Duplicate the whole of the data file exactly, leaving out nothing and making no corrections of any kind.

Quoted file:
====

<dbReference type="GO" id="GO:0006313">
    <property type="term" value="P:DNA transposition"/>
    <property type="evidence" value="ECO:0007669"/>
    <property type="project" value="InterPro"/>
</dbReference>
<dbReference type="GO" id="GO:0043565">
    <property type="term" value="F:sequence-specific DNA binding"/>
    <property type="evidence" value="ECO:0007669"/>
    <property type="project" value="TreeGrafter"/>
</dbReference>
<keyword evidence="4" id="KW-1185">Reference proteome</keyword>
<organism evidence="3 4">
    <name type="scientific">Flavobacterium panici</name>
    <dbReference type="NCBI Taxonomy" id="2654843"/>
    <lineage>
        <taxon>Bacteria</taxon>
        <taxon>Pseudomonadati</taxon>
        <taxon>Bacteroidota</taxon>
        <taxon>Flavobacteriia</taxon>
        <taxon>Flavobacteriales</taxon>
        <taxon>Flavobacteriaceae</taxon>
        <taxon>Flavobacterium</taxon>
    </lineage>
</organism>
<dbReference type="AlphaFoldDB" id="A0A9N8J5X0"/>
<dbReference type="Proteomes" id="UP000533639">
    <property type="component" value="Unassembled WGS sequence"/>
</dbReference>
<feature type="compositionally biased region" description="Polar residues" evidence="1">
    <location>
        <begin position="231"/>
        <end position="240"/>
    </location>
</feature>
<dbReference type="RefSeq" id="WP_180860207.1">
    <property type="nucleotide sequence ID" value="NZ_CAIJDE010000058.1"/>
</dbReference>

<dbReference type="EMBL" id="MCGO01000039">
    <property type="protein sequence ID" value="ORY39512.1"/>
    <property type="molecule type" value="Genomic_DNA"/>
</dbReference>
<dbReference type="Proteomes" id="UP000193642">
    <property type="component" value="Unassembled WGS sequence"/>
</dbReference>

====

<dbReference type="GO" id="GO:0006313">
    <property type="term" value="P:DNA transposition"/>
    <property type="evidence" value="ECO:0007669"/>
    <property type="project" value="InterPro"/>
</dbReference>
<dbReference type="GO" id="GO:0043565">
    <property type="term" value="F:sequence-specific DNA binding"/>
    <property type="evidence" value="ECO:0007669"/>
    <property type="project" value="TreeGrafter"/>
</dbReference>
<keyword evidence="4" id="KW-1185">Reference proteome</keyword>
<organism evidence="3 4">
    <name type="scientific">Flavobacterium panici</name>
    <dbReference type="NCBI Taxonomy" id="2654843"/>
    <lineage>
        <taxon>Bacteria</taxon>
        <taxon>Pseudomonadati</taxon>
        <taxon>Bacteroidota</taxon>
        <taxon>Flavobacteriia</taxon>
        <taxon>Flavobacteriales</taxon>
        <taxon>Flavobacteriaceae</taxon>
        <taxon>Flavobacterium</taxon>
    </lineage>
</organism>
<dbReference type="AlphaFoldDB" id="A0A9N8J5X0"/>
<dbReference type="Proteomes" id="UP000533639">
    <property type="component" value="Unassembled WGS sequence"/>
</dbReference>
<feature type="compositionally biased region" description="Polar residues" evidence="1">
    <location>
        <begin position="231"/>
        <end position="240"/>
    </location>
</feature>
<dbReference type="RefSeq" id="WP_180860207.1">
    <property type="nucleotide sequence ID" value="NZ_CAIJDE010000058.1"/>
</dbReference>

<dbReference type="EMBL" id="MCGO01000039">
    <property type="protein sequence ID" value="ORY39512.1"/>
    <property type="molecule type" value="Genomic_DNA"/>
</dbReference>
<dbReference type="Proteomes" id="UP000193642">
    <property type="component" value="Unassembled WGS sequence"/>
</dbReference>